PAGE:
For the contemporary media user with a modicum of savvy, sharing contact information on your Facebook profile is the modern day equivalent of writing your phone number on a bathroom wall. It’s just not done.

My sentiment regarding Facebook seems aligned with those ‘netizens’ who are presumably the most innately wise to technology. A Pew Research Poll that came out in September 2018 reports, “44 percent of younger users (ages 18–27) having deleted the [Facebook] app in recent months, compared with just 12 percent of users 65 or older.”

The youth, as they say, are the future — and the future does not include personal information on Facebook. It has been rightfully recognized for what it is: A social network where media publishing has crushed the social.

When your editor-in-chief is a monetizing program why did anyone expect the result to be anything but anti-social. Facebook is as anti-social as our media genius in chief.

Are you still publishing your private life?

So I ask you this: Why are you still publishing your private life in a media DMZ? It’s a toxic context for your personal relationships. Your ‘lifeblood’ is being leveraged to keep a platform running that ultimately drowns out your personal life, and rewards ethics-free publishing mayhem.

I suggest that you never would have chosen default publishing into the algorithm as your preferred choice of social contact — digital or otherwise — if you ever thought you had a choice, or really knew what you were doing.

Now that it’s hopefully becoming very clear to you what Facebook is offering to the average “not trying to become media famous” user like yourself, all that’s left is to become the Facebook diaspora.

We need to find our online personal lives a new digital home where default abuse of users is not just unacceptable, it’s unthinkable. Until now, there hasn’t really been an alternative.

Users simply won’t stick around for the next round of abuse once they realize they live in an era when, with a handful of friend’s email addresses, you can set up shop on a completely private network free of algorithms, free of data-mining, and free of ads.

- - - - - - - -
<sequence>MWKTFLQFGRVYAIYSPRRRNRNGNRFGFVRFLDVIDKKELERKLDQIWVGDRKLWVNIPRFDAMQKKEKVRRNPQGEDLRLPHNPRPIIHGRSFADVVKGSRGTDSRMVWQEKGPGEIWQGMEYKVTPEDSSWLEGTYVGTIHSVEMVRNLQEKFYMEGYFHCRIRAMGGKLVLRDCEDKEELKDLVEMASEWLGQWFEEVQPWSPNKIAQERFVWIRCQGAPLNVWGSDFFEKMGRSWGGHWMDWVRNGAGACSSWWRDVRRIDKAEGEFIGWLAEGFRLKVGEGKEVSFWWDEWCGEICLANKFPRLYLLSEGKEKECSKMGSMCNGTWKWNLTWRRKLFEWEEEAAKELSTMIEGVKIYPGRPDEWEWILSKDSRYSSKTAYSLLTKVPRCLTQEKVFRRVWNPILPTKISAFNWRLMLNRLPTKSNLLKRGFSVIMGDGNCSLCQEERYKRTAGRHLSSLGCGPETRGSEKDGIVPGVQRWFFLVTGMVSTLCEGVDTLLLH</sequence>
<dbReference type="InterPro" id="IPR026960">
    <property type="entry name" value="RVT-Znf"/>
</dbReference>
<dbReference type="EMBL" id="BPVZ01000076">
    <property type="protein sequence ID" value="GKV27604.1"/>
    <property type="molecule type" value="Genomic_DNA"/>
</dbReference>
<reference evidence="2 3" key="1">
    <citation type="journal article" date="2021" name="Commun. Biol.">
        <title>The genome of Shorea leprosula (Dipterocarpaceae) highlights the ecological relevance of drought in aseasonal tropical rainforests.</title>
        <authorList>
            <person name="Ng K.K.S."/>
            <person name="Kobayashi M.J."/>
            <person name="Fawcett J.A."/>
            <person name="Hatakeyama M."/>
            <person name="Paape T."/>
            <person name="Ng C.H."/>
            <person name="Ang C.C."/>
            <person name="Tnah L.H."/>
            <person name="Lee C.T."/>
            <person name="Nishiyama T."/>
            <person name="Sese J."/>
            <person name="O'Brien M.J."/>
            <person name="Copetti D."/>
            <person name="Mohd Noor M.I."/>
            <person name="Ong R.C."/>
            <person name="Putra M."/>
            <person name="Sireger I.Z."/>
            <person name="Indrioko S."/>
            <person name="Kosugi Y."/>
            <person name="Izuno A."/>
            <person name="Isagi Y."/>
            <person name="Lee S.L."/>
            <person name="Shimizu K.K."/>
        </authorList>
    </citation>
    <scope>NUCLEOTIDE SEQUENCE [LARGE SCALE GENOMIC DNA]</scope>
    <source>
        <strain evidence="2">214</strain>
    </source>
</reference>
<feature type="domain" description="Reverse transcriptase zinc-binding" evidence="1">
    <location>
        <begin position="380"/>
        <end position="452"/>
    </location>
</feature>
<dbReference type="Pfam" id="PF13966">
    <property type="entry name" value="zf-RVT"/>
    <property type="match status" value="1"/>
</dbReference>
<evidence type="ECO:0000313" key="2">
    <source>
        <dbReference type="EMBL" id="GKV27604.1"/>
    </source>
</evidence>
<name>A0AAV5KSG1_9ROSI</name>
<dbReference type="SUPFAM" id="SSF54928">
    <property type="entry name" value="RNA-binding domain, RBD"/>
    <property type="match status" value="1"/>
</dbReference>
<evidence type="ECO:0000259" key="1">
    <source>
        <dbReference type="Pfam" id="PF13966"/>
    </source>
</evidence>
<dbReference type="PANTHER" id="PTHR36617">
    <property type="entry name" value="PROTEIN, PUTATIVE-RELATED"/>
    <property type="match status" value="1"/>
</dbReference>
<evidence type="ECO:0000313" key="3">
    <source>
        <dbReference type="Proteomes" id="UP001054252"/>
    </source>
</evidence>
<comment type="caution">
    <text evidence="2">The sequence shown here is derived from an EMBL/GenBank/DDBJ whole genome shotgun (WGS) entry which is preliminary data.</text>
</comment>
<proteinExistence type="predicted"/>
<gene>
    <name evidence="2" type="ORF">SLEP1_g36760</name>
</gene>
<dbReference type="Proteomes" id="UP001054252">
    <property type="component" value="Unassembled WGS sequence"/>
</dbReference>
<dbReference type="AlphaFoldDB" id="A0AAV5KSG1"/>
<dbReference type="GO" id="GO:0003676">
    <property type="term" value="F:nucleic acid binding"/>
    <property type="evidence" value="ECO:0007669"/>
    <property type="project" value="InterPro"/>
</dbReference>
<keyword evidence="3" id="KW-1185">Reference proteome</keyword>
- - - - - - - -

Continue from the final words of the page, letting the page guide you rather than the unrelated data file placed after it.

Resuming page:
The Future Already

It’s going to be 2019 in a few days. The future is already here. We need to stop protecting Facebook from the inevitable exodus it has orchestrated for itself.

The market of ideas is more powerful than Mr. Zuckerberg’s algorithm. It will diagnose the problem; generate a solution; and offer something better. There’s no reason to live in a quagmire of targeted display advertising and engineered media weapons when your goal is to develop, not destroy, the relationships you really value.

The solution to this problem already exists, but we all fall in love with our problems. And Facebook is the world’s biggest, most dastardly, yet awkward and fumbling, and — at the end of the day — very human problem. It’s our problem.

We need to let go of our addiction to watching Facebook flail with our lives, and let Facebook become what it must. Evolving our social networks means accepting what will never change about social media and accepting the problems that go with it.

Embracing solutions to this problem that work may be a little more trouble on the front end, but the right ideas will have the foresight and humanity to spare us from a lot of this type of disaster on the backend.

Originally published at Handwaving Freakoutery on Medium on December 30, 2018.